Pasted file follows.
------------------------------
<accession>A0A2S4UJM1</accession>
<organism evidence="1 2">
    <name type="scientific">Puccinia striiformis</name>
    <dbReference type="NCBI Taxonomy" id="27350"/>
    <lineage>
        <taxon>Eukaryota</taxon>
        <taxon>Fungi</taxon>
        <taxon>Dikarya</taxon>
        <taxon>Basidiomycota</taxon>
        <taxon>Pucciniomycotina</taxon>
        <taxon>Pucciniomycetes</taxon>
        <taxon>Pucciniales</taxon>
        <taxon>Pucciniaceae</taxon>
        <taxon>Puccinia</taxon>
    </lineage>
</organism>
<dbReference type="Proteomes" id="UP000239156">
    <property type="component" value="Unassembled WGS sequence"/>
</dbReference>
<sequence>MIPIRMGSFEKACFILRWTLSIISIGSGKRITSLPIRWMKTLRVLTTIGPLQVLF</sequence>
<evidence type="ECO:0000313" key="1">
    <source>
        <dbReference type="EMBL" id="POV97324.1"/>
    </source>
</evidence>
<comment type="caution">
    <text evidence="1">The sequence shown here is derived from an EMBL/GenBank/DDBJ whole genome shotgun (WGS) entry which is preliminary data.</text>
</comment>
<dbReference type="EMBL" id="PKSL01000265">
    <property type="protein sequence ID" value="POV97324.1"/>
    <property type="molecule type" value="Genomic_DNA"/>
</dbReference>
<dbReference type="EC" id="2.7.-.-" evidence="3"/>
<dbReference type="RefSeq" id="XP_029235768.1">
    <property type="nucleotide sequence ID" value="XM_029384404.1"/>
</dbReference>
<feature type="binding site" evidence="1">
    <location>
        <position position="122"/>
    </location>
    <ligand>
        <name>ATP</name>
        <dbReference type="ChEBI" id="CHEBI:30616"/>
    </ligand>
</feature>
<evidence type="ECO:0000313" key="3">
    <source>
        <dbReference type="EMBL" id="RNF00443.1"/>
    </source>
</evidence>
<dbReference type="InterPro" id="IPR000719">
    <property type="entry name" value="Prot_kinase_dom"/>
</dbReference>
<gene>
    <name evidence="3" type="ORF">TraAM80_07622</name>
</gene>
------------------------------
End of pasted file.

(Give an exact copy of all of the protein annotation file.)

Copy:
<accession>A0A2S4UJM1</accession>
<organism evidence="1 2">
    <name type="scientific">Puccinia striiformis</name>
    <dbReference type="NCBI Taxonomy" id="27350"/>
    <lineage>
        <taxon>Eukaryota</taxon>
        <taxon>Fungi</taxon>
        <taxon>Dikarya</taxon>
        <taxon>Basidiomycota</taxon>
        <taxon>Pucciniomycotina</taxon>
        <taxon>Pucciniomycetes</taxon>
        <taxon>Pucciniales</taxon>
        <taxon>Pucciniaceae</taxon>
        <taxon>Puccinia</taxon>
    </lineage>
</organism>
<dbReference type="Proteomes" id="UP000239156">
    <property type="component" value="Unassembled WGS sequence"/>
</dbReference>
<sequence>MIPIRMGSFEKACFILRWTLSIISIGSGKRITSLPIRWMKTLRVLTTIGPLQVLF</sequence>
<evidence type="ECO:0000313" key="1">
    <source>
        <dbReference type="EMBL" id="POV97324.1"/>
    </source>
</evidence>
<comment type="caution">
    <text evidence="1">The sequence shown here is derived from an EMBL/GenBank/DDBJ whole genome shotgun (WGS) entry which is preliminary data.</text>
</comment>
<dbReference type="EMBL" id="PKSL01000265">
    <property type="protein sequence ID" value="POV97324.1"/>
    <property type="molecule type" value="Genomic_DNA"/>
</dbReference>
<dbReference type="EC" id="2.7.-.-" evidence="3"/>
<dbReference type="RefSeq" id="XP_029235768.1">
    <property type="nucleotide sequence ID" value="XM_029384404.1"/>
</dbReference>
<feature type="binding site" evidence="1">
    <location>
        <position position="122"/>
    </location>
    <ligand>
        <name>ATP</name>
        <dbReference type="ChEBI" id="CHEBI:30616"/>
    </ligand>
</feature>
<evidence type="ECO:0000313" key="3">
    <source>
        <dbReference type="EMBL" id="RNF00443.1"/>
    </source>
</evidence>
<dbReference type="InterPro" id="IPR000719">
    <property type="entry name" value="Prot_kinase_dom"/>
</dbReference>
<gene>
    <name evidence="3" type="ORF">TraAM80_07622</name>
</gene>